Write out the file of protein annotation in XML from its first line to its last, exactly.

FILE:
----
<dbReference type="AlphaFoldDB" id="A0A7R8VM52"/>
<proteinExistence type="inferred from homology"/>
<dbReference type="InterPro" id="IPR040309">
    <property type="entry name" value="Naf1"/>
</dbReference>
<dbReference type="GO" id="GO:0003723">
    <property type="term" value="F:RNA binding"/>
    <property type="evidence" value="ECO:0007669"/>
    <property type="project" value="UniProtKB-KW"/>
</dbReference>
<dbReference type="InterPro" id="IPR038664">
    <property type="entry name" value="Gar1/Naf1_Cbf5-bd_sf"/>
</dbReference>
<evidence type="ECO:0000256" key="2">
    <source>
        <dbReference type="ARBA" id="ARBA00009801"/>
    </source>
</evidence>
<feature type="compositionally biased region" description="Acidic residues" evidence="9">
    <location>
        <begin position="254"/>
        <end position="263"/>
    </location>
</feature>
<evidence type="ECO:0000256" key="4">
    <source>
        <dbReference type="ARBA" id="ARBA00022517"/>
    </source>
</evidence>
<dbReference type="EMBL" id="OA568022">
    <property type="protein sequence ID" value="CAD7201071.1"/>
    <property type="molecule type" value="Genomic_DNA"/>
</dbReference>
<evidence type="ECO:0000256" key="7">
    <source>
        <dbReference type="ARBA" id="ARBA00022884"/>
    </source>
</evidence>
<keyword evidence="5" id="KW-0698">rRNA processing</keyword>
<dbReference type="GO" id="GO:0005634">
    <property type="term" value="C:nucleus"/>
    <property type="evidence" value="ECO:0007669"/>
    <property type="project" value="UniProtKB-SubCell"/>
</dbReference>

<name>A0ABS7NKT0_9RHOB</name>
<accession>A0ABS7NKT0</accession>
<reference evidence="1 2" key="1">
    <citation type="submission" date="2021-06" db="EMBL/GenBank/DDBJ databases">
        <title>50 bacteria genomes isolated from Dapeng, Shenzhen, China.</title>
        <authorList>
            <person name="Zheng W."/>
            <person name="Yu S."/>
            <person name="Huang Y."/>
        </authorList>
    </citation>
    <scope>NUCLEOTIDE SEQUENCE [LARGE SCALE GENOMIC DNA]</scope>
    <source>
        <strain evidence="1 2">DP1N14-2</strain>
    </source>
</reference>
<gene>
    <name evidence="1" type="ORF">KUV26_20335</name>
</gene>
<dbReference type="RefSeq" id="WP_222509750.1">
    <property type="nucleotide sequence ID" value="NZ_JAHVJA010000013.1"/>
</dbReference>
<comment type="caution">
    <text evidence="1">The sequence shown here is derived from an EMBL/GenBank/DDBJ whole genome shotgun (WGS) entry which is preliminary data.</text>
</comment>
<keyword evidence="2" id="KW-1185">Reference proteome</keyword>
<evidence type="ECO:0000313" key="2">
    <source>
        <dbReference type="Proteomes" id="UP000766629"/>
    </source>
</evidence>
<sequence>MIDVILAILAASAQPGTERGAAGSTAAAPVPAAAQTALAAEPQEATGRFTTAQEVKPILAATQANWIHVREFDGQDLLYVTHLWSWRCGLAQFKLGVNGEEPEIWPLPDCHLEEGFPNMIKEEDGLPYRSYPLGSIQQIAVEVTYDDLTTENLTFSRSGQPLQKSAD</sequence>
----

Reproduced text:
<dbReference type="AlphaFoldDB" id="A0A7R8VM52"/>
<proteinExistence type="inferred from homology"/>
<dbReference type="InterPro" id="IPR040309">
    <property type="entry name" value="Naf1"/>
</dbReference>
<dbReference type="GO" id="GO:0003723">
    <property type="term" value="F:RNA binding"/>
    <property type="evidence" value="ECO:0007669"/>
    <property type="project" value="UniProtKB-KW"/>
</dbReference>
<dbReference type="InterPro" id="IPR038664">
    <property type="entry name" value="Gar1/Naf1_Cbf5-bd_sf"/>
</dbReference>
<evidence type="ECO:0000256" key="2">
    <source>
        <dbReference type="ARBA" id="ARBA00009801"/>
    </source>
</evidence>
<feature type="compositionally biased region" description="Acidic residues" evidence="9">
    <location>
        <begin position="254"/>
        <end position="263"/>
    </location>
</feature>
<evidence type="ECO:0000256" key="4">
    <source>
        <dbReference type="ARBA" id="ARBA00022517"/>
    </source>
</evidence>
<dbReference type="EMBL" id="OA568022">
    <property type="protein sequence ID" value="CAD7201071.1"/>
    <property type="molecule type" value="Genomic_DNA"/>
</dbReference>
<evidence type="ECO:0000256" key="7">
    <source>
        <dbReference type="ARBA" id="ARBA00022884"/>
    </source>
</evidence>
<keyword evidence="5" id="KW-0698">rRNA processing</keyword>
<dbReference type="GO" id="GO:0005634">
    <property type="term" value="C:nucleus"/>
    <property type="evidence" value="ECO:0007669"/>
    <property type="project" value="UniProtKB-SubCell"/>
</dbReference>

<name>A0ABS7NKT0_9RHOB</name>
<accession>A0ABS7NKT0</accession>
<reference evidence="1 2" key="1">
    <citation type="submission" date="2021-06" db="EMBL/GenBank/DDBJ databases">
        <title>50 bacteria genomes isolated from Dapeng, Shenzhen, China.</title>
        <authorList>
            <person name="Zheng W."/>
            <person name="Yu S."/>
            <person name="Huang Y."/>
        </authorList>
    </citation>
    <scope>NUCLEOTIDE SEQUENCE [LARGE SCALE GENOMIC DNA]</scope>
    <source>
        <strain evidence="1 2">DP1N14-2</strain>
    </source>
</reference>
<gene>
    <name evidence="1" type="ORF">KUV26_20335</name>
</gene>
<dbReference type="RefSeq" id="WP_222509750.1">
    <property type="nucleotide sequence ID" value="NZ_JAHVJA010000013.1"/>
</dbReference>
<comment type="caution">
    <text evidence="1">The sequence shown here is derived from an EMBL/GenBank/DDBJ whole genome shotgun (WGS) entry which is preliminary data.</text>
</comment>
<keyword evidence="2" id="KW-1185">Reference proteome</keyword>
<evidence type="ECO:0000313" key="2">
    <source>
        <dbReference type="Proteomes" id="UP000766629"/>
    </source>
</evidence>
<sequence>MIDVILAILAASAQPGTERGAAGSTAAAPVPAAAQTALAAEPQEATGRFTTAQEVKPILAATQANWIHVREFDGQDLLYVTHLWSWRCGLAQFKLGVNGEEPEIWPLPDCHLEEGFPNMIKEEDGLPYRSYPLGSIQQIAVEVTYDDLTTENLTFSRSGQPLQKSAD</sequence>